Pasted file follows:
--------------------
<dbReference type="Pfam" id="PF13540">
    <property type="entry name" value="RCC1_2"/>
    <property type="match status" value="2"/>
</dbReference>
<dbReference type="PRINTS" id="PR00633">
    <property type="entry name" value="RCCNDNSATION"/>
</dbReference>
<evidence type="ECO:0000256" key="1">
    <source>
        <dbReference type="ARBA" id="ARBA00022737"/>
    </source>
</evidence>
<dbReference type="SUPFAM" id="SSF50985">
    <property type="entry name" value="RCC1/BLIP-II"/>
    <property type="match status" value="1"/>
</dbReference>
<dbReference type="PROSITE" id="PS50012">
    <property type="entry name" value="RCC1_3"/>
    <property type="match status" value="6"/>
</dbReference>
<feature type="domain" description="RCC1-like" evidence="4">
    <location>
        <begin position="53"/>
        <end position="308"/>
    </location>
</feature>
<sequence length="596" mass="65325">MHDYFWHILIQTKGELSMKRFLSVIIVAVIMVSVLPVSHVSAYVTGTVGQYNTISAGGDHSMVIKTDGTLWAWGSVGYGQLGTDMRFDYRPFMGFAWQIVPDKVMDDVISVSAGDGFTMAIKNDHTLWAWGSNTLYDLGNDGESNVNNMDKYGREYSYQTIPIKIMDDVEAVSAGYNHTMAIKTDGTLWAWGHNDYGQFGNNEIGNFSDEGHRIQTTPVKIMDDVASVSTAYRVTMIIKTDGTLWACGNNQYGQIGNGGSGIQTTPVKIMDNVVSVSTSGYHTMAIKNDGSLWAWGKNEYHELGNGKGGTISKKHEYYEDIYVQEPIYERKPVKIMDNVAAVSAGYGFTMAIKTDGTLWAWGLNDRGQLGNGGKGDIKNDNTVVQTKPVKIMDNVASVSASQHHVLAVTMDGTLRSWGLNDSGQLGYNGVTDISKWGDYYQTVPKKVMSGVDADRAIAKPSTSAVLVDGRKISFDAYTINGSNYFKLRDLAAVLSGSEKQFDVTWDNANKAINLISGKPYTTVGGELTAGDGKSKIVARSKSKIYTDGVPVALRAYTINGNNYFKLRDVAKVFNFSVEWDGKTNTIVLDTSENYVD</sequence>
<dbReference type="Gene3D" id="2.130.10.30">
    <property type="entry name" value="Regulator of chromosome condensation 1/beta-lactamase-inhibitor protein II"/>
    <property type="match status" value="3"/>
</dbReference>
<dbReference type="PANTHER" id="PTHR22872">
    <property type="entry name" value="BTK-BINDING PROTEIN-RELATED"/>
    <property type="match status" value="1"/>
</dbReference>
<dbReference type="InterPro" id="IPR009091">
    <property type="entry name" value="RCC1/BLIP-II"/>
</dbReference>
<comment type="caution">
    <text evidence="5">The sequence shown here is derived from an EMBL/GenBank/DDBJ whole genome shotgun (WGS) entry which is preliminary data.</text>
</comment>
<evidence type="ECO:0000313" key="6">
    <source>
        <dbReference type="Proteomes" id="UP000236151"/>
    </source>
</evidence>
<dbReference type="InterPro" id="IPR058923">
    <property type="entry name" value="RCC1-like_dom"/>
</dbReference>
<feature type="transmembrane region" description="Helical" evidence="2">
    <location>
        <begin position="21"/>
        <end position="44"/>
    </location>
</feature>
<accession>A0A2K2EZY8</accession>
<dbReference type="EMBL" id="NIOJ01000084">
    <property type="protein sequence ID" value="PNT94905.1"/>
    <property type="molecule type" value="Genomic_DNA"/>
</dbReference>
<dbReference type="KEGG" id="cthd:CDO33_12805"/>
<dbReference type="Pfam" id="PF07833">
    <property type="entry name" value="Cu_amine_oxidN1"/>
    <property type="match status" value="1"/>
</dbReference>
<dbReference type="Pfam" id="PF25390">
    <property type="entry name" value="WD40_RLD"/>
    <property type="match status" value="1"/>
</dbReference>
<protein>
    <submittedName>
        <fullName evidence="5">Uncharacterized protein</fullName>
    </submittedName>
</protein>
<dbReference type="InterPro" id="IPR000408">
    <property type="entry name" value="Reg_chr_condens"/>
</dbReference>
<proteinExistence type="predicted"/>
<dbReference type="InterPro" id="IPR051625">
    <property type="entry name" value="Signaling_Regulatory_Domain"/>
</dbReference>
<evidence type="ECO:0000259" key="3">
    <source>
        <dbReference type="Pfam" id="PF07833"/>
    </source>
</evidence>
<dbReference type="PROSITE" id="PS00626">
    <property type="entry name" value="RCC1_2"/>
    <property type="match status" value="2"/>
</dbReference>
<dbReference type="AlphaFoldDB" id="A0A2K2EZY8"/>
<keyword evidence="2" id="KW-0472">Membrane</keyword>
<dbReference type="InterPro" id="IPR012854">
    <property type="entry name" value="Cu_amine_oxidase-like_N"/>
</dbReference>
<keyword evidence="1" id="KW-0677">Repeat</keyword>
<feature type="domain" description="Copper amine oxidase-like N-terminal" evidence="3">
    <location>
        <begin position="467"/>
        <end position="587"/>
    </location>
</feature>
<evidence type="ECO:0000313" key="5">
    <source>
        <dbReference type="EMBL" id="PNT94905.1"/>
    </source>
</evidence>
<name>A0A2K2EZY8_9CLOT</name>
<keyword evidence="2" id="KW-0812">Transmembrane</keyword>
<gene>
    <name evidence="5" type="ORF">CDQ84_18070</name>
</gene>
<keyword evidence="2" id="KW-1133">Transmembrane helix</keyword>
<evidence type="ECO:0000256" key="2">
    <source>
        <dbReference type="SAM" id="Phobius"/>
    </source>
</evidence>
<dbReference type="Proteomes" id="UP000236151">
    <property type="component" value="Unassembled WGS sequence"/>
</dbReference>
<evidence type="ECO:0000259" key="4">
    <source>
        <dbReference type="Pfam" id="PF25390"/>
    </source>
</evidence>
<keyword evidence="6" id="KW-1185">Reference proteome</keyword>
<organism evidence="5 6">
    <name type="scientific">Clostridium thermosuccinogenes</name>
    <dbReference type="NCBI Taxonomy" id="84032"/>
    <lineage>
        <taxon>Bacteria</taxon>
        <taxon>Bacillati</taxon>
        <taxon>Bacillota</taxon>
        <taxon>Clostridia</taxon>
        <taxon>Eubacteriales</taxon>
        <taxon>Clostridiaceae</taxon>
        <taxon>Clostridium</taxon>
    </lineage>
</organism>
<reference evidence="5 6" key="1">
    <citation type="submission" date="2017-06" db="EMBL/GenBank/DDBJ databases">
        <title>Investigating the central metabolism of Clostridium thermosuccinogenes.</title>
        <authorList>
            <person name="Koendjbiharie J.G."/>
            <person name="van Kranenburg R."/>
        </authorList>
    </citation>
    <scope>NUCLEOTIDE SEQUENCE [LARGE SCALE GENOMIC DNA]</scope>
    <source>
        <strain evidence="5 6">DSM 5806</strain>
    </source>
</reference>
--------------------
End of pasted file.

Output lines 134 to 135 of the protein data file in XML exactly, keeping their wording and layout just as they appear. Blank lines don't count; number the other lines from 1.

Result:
        <taxon>Bacillota</taxon>
        <taxon>Clostridia</taxon>